News broke today that Facebook intends to buy Oculus VR in a deal that totals over $2 billion in cash and stock. The Internet recoiled in horror.

Now, the collective communities on the internet are not known for their level headed restraint, and there are plenty of reasons why this would make sense for Oculus to make the deal, primarily revolving around resources. Money is maybe the most obvious resource that the Oculus team gets out of this, not just in payouts for their team, but money that means that a serious product can be made beyond the development kits. It takes serious cash and commitments to get the attention of the big manufacturers needed to make this a mass market product. Possibly even more important than cash, It gets them access to Facebook’s significant talent pool, and their impressive recruiting ability. Right now Oculus would be really boosted by more grade-A engineering talent, helping them iterate over all the tough bits to make the experience of ¬†using the Rift compelling and natural feeling.

That being said, I’m kinda with the Internet, I’m not thrilled.

Getting beyond the shocked reaction GIFs, I think my thoughts are ones that resonate with a lot of people:

  1. Facebook is first and foremost an ad platform, and your data and access to you are their primary product. This, in and of itself, is not reason to label Facebook as a nefarious entity, but the more data and uses get entangled with Facebook the harder it becomes to disengage yourself if they become a company you would rather not do business with.
  2. Facebook is not a games company, they are a social platform, and while one could argue that they are a big platform for games as well, I would argue that their presence in gaming has been at best mixed, ushering in the age of “free to play” games with microtransactions. Many 3rd party games on the platform are more centered around quick cash grabs then the immersive experiences that VR promises, making for a potentially odd fit between the two companies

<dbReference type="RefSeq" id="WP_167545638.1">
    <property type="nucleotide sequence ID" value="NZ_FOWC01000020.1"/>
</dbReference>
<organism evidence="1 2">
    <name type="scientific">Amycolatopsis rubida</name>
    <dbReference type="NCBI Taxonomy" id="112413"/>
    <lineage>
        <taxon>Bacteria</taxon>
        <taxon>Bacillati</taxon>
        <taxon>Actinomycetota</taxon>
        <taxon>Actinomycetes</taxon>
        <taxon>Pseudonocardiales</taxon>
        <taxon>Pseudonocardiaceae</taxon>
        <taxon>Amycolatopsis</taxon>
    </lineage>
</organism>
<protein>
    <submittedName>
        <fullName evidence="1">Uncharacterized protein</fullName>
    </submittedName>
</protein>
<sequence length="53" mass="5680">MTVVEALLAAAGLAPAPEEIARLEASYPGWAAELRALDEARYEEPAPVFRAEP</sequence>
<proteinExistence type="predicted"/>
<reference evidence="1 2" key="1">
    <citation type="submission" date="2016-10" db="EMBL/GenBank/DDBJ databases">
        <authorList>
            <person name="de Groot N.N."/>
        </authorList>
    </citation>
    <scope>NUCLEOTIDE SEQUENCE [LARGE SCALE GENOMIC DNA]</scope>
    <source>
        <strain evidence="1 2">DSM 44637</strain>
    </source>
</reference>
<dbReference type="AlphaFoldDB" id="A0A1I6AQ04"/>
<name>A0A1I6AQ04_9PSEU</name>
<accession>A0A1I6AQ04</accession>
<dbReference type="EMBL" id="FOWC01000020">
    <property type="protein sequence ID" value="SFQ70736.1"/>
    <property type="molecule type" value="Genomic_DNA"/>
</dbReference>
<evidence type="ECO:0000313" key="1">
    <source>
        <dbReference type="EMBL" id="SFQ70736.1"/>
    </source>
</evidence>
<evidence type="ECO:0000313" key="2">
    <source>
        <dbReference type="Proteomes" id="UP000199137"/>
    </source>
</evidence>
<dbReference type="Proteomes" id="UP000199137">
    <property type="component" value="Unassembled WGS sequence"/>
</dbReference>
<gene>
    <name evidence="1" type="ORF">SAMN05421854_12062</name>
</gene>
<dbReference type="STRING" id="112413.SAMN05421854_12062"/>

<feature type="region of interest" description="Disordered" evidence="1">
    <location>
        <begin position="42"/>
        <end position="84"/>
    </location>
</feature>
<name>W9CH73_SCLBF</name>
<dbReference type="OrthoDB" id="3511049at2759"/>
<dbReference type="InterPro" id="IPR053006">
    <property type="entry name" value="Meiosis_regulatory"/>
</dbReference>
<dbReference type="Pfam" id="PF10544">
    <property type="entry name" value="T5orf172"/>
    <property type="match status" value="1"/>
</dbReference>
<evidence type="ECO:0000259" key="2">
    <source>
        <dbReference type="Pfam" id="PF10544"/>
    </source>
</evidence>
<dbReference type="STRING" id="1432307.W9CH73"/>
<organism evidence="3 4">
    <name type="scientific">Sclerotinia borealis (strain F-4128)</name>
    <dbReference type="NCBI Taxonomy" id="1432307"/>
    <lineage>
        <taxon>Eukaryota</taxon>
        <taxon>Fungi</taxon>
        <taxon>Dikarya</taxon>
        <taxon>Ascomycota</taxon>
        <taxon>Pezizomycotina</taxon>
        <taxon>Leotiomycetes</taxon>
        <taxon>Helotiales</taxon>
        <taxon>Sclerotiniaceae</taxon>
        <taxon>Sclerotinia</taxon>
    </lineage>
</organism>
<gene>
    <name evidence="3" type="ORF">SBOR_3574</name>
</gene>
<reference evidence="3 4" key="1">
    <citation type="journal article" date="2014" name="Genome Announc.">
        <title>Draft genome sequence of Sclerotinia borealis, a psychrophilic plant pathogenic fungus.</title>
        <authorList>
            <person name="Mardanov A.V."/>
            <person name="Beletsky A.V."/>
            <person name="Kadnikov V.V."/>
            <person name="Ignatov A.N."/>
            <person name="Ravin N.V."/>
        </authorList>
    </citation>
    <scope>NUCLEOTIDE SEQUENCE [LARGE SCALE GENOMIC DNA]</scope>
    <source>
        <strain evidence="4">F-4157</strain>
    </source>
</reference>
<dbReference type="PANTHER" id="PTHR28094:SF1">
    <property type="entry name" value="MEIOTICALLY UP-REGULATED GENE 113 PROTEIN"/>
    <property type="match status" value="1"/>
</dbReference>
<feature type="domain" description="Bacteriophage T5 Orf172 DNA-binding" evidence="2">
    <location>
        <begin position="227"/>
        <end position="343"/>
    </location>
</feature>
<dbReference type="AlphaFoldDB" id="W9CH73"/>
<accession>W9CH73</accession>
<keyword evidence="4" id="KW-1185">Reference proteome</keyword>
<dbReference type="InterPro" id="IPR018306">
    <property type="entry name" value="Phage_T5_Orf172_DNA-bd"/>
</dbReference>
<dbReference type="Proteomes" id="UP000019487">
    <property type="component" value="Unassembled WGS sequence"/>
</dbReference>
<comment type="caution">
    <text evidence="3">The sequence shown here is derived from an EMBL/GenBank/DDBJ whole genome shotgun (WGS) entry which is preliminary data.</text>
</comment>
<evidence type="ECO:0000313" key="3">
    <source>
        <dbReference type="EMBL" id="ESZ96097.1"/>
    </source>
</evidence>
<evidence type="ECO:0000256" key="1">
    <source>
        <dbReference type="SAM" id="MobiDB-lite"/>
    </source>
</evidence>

3. Many potentially great things go away once they get absorbed by big companies. We have seen it time and again, a great startup gets bought, and the product goes away, slowly dies on the vine, or takes a less interesting tact. While Mark Zuckerberg expressed enthusiasm and the company said that development of the Oculus Rift will continue in a press release, what this means for its potential in the gaming market is cloudy.

I’ll try to remain positive, and where I was skeptical before if Oculus VR could really change the gaming world, I am still skeptical but now for an entirely different set of reasons. Facebook could prove to be a good thing for the space, and even if, like Minecraft’s Notch, it becomes easier to cut ties and move on, there is the starts of competition in the space, and hopefully enough noise is now being made that we will see some positive steps in this new frontier.

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